The market for cannabis has accelerated in a big way this year. And now investors can’t seem to get enough of marijuana stocks. It’s almost as if we are seeing a replay of the dot-com era.
So might there be a bubble brewing? Perhaps.
Bubbles can last awhile. In the case of the dot-com boom, it went from about 1995 to 2000. The move in marijuana stocks this year is based on some important events, though.
But despite all this, there should be some caution.
Pots stocks have already shown to be extremely volatile. Given this, here are some marijuana stocks to avoid:
Among all the marijuana stocks, Tilray (NASDAQ:TLRY) is one of the higher quality operators.
The company has an experienced management team and there should be quite a bit of uptake with the legalization of cannabis for recreational purposes in Canada. Tilray also has been investing in new technologies with patent applications. In fact, the company is the first licensed producer of medical cannabis to have its facility receive the Good Manufacturing Practices (GMP) certification.
So then why stay away from TLRY?
Well, the primary reason is valuation. Since coming public in July, the shares have zoomed from $17 to a high of $300. True, the TLRY stock price has since come down to $151. Yet the market cap is still at a nosebleed $14 billion. This does seem like a fairly big stretch for a company that is forecasted to generate $40 million in revenues this year.
Besides, in light of the high valuation, it would be a good bet that there will be more capital raises, not to mention insider selling.
Cronos Group (CRON)
In the cannabis business, scale is important. It can mean snagging partnerships with large pharma and beverage companies. And of course, scale also can lead to more efficiencies and revenue potential.
This is why Cronos Group (NASDAQ:CRON) is at a disadvantage compared to other pot stocks. In terms of peak potential in the Canadian market, the company is around fifth or sixth place (or about 6,650 kilograms of cannabis per year).
Now the company is working hard to expand its capacity. Note that it is building an 850,000-square foot facility. But this will take time, and it won’t be cheap.
Finally, short seller Andrew Left — who operates Citron Research — has targeted CRON stock. Essentially, he thinks the company will have a very tough time competing in the market, especially since there are over 100 licensed producers in Canada.
Corbus Pharmaceuticals (CRBP)
Corbus Pharmaceuticals (NASDAQ:CRBP) is an early stage biotech company that is focused on synthetic cannabinoids. In other words, this does not require any planting and as a result, there can be more precision on the targeting.
For the most part, synthetic cannabinoids have shown signs of dealing with inflammation and other problems. Corbus has various clinical treatments, such as for cystic fibrosis and dermatomyositis.
While all this is great, there are still some issues with this pot stock. Besides the risks of getting approval with the FDA, which is never easy, the timeline could be a problem for investors. Keep in mind that the trials for cystic fibrosis will likely not end until the first half of 2020, which is a long time to wait. It could also mean there will be a need to raise more capital, as there remains a substantial cash burn.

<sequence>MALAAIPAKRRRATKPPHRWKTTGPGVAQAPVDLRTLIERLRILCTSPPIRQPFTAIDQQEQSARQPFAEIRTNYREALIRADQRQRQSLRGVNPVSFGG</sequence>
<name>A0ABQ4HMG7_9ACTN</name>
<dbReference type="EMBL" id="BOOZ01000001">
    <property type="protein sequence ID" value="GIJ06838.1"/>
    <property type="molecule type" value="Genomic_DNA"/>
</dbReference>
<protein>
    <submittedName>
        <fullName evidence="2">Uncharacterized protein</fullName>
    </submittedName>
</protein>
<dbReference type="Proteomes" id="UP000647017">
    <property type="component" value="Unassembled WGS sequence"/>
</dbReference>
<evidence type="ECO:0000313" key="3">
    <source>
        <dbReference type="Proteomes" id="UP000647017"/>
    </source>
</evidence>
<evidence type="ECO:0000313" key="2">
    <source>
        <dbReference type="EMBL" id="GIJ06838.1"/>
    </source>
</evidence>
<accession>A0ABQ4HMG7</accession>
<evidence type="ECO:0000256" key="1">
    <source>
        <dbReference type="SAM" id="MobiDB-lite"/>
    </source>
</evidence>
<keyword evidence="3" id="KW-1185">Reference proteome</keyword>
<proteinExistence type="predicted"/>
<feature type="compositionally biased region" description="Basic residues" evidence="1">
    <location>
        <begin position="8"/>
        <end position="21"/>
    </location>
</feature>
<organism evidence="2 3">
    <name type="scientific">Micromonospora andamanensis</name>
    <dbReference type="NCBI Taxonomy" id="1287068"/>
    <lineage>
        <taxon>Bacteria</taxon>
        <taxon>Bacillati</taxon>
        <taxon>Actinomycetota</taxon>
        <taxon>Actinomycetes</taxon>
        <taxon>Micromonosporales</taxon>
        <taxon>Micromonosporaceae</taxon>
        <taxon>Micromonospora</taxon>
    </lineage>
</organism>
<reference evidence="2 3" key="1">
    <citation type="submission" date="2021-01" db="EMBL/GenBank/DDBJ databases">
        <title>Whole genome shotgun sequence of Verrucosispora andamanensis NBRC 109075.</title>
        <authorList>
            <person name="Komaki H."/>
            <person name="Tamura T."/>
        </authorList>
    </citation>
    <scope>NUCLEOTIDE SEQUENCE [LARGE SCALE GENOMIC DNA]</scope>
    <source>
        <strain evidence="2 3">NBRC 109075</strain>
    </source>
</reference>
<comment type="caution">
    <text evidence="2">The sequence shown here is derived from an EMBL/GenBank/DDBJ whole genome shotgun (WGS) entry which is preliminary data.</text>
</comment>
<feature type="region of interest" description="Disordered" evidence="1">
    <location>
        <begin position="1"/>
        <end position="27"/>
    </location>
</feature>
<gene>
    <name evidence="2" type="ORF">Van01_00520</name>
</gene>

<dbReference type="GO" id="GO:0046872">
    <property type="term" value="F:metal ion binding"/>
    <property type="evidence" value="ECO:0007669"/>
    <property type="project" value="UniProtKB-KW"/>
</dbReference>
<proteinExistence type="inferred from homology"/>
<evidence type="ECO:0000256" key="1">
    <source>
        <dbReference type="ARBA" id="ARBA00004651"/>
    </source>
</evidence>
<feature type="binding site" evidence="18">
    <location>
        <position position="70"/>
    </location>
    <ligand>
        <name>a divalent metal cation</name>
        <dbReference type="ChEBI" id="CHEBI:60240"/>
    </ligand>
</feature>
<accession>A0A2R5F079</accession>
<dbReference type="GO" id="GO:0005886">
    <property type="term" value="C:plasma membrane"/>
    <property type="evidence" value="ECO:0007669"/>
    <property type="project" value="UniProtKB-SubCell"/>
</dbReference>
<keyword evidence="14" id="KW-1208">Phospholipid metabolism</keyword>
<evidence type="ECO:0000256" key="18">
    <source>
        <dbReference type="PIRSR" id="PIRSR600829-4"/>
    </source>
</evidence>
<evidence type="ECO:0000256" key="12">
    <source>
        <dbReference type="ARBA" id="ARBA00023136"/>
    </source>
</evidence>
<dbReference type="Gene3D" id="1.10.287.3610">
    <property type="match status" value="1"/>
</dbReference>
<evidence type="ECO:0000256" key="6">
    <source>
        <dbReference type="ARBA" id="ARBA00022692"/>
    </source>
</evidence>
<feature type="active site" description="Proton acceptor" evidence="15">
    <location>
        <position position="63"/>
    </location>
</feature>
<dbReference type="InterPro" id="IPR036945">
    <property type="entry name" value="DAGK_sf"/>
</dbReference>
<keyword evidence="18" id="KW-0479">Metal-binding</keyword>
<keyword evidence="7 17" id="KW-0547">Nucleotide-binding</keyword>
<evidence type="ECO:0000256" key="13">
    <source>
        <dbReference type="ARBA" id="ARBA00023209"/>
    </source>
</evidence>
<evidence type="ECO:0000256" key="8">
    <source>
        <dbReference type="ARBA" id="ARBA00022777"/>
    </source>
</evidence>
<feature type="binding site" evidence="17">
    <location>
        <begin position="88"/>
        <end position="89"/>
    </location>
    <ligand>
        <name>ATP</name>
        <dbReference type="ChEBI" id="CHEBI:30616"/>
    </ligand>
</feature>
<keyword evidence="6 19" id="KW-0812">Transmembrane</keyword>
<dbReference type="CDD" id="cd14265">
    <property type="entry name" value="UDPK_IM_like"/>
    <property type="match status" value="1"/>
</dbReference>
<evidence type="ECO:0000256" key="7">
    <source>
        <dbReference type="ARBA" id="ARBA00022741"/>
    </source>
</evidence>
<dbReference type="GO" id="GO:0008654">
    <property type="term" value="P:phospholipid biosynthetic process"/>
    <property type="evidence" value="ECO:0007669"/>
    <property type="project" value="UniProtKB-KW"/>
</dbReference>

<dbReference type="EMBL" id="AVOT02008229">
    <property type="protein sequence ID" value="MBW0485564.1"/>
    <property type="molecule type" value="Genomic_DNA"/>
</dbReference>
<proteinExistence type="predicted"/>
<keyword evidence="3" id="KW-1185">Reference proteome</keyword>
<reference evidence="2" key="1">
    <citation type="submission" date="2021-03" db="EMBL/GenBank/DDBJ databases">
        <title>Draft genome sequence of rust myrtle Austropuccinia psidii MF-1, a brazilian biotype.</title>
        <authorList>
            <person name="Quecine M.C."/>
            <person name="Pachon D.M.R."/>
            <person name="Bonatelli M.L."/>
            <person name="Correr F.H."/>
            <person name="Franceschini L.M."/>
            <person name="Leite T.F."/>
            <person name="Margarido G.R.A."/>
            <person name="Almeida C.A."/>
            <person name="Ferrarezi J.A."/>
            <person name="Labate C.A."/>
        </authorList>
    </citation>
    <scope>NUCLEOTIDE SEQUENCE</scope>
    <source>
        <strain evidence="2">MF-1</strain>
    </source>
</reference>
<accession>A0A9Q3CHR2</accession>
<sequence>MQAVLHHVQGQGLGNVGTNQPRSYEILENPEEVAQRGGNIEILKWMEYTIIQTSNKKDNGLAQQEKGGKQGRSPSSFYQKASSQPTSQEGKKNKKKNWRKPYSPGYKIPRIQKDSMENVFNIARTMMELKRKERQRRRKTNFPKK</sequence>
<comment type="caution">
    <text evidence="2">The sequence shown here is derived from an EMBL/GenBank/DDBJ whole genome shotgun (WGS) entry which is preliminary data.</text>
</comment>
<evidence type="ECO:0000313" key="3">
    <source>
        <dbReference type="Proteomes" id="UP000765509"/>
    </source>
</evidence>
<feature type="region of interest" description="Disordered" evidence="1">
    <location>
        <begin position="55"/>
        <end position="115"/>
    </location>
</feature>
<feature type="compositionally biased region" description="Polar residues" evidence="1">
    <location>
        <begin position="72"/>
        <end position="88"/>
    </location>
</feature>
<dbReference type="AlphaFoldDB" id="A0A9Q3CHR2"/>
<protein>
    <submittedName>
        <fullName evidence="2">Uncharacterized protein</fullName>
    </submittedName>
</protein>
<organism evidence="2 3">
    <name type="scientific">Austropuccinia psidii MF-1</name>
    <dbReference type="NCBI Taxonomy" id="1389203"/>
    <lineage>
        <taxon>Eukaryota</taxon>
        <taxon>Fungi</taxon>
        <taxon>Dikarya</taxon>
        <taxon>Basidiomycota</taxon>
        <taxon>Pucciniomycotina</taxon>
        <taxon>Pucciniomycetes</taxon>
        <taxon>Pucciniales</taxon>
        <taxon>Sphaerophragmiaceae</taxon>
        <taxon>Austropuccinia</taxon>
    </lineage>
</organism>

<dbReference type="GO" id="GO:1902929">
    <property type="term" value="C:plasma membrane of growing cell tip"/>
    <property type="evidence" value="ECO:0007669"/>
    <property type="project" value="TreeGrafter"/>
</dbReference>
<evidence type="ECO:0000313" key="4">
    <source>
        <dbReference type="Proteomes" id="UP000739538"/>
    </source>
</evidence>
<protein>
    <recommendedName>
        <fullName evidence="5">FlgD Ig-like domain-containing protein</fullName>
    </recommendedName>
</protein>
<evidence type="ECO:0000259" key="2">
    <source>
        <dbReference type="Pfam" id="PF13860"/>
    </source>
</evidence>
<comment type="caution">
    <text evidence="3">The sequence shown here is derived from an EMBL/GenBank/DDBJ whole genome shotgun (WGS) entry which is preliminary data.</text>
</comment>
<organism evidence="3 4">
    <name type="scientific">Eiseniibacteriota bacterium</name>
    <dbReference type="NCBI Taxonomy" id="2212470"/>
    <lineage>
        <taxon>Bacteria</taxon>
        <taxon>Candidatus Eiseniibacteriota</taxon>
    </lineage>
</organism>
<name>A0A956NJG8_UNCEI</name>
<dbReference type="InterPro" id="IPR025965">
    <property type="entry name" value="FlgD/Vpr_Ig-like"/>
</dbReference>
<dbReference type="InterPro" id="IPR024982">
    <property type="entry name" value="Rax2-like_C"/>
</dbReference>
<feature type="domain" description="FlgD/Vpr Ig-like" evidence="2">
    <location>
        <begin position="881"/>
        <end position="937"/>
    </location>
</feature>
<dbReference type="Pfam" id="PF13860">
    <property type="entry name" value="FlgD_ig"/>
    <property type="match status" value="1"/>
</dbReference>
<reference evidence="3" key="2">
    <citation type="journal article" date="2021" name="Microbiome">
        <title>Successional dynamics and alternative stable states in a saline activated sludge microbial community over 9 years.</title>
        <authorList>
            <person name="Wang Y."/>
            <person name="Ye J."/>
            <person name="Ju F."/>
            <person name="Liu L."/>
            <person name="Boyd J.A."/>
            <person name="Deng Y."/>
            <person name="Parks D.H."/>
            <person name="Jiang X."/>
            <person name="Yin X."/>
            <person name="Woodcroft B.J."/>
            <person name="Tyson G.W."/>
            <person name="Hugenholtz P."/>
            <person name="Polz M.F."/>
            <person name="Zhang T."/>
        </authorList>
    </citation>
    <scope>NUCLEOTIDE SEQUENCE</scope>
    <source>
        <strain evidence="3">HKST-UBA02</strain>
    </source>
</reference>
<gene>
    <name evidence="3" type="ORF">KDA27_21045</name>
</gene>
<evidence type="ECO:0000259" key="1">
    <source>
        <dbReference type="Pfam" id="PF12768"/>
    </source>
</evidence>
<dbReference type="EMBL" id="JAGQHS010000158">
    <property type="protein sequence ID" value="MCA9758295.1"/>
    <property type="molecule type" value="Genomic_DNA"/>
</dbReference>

General Cannabis (CANN)
General Cannabis (OTCMKTS:CANN) is a consulting firm that focuses primarily on the cannabis industry. Some of the services cover areas like on-site security, marketing and operations.
While such things are useful, it is not clear how big the market really is. What’s more, many of the services many be provided by other providers or be done in-house.
Consider that the latest quarter saw revenues of only $1.1 million, up 34% on a year-over-year basis. There was also a hefty net loss of $3.7 million.
All in all, this is really more of a startup … and yes, the $126 million market cap does seem fairly rich.
Cannabis Sativa (DBDS)
Cannabis Sativa (OTCMKTS:CBDS) develops and licenses cannabis formulas, edibles, topicals and other products. As for the brands, one is called “hi” (which has a pending trademark application on file). There is also a license for a lozenge delivery system as well as a patent for a strain of cannabis. CBDS even has a telemedicine service (which is a 51% owned unit called PrestoCorp).
But the company is still quite small. During the first six months of this year, revenues came to $301,064. As for the net loss, it was $2.2 million, compared to nearly $4 million in the prior year.
Unfortunately, the balance sheet is not in good shape either. Basically, for the company to continue as a going concern, it will need to raise more money.
But for now, investors do not seemed too concerned. After all, the market cap is still about $107 million.
Tom Taulli is the author of High-Profit IPO Strategies, All About Commodities and All About Short Selling. Follow him on Twitter at @ttaulli. As of this writing, he did not hold a position in any of the aforementioned securities.